• Fresh chopped herbs (optional)
  • Shredded cheddar cheese (optional)

Instructions

  1. Spread the butter on both sides of each slice of bread, reserving 1 Tablespoon of the butter for later.
  2. Use a cookie cutter or the bottom of a juice glass to cut a circle in the middle of each slice of bread.
  3. Place two slices of bread, along with their cutouts, in a skillet over medium heat. Grill until golden then flip.
  4. Place a small dollop of the reserved butter in the center of each hole. Crack an egg into the center and cook until bottom is set, about 3-4 minutes. Flip, and cook an additional 2-3 minutes, or until the whites are set but the yolks are still runny.
  5. Remove from skillet, along with the cutouts to a plate. Sprinkle with salt, pepper, and fresh herbs (such as parsley or basil) to taste, and cheese if desired.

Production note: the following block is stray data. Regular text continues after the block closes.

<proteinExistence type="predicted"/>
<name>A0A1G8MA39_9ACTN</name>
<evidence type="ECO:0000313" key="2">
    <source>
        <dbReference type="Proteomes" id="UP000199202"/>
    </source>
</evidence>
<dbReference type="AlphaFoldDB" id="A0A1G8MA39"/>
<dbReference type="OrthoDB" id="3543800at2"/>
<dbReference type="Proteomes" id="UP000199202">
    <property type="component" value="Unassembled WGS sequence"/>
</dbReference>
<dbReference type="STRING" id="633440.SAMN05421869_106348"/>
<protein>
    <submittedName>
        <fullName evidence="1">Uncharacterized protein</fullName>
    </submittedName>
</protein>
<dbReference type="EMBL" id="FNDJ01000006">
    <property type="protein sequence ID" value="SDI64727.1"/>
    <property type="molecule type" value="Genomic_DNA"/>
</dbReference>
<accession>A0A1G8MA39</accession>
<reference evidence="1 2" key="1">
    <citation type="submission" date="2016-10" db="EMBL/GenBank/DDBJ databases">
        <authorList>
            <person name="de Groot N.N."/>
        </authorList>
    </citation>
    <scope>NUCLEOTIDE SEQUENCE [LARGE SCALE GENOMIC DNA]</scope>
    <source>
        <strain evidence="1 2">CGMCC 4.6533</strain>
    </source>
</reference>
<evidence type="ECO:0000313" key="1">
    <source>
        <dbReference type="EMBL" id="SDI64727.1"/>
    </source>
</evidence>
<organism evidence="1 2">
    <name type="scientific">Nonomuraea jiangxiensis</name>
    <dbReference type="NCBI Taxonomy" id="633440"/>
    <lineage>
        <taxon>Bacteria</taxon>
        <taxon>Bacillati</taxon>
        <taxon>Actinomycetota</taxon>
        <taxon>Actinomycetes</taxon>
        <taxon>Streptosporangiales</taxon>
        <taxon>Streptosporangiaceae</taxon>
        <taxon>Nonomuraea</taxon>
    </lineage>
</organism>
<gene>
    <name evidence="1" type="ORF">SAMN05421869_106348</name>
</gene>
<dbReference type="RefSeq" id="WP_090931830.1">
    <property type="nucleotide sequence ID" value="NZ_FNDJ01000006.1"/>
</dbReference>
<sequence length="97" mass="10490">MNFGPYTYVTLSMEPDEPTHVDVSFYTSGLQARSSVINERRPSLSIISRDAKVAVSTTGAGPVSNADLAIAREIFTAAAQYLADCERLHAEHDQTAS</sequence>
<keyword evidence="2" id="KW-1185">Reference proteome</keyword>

6. Repeat with remaining bread and eggs. Serve hot.

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Nutrition Information:
Yield: 4 Serving Size: 1
Amount Per Serving: Calories: 193Total Fat: 11gSaturated Fat: 5gCholesterol: 201mgSodium: 277mgCarbohydrates: 12gFiber: 2gSugar: 1.4gProtein: 10g

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This post was originally developed for the Ohio Poultry Association. You can find it on their website, or follow them on Facebook for more recipe inspiration!

14 Comments

  1. I’ve tried to make this before but the bread always finished cooking long before the egg. I used regular sliced bread – is that too thin? Either way, you’ve inspired me to try again!

    And I thought toad in a hole was a dish with sausages baked in a Yorkshire pudding batter – or maybe that’s just in England?

  2. THE. BEST. I like to mix up what name I use because there are so many good ones! – Jessie from CakeSpy

  3. I feel like it’s kind of tough to make eggs in a basket/toads in a hole look pretty and you somehow made them look absolutely gorgeous!! Always the perfect breakfast!

    Sues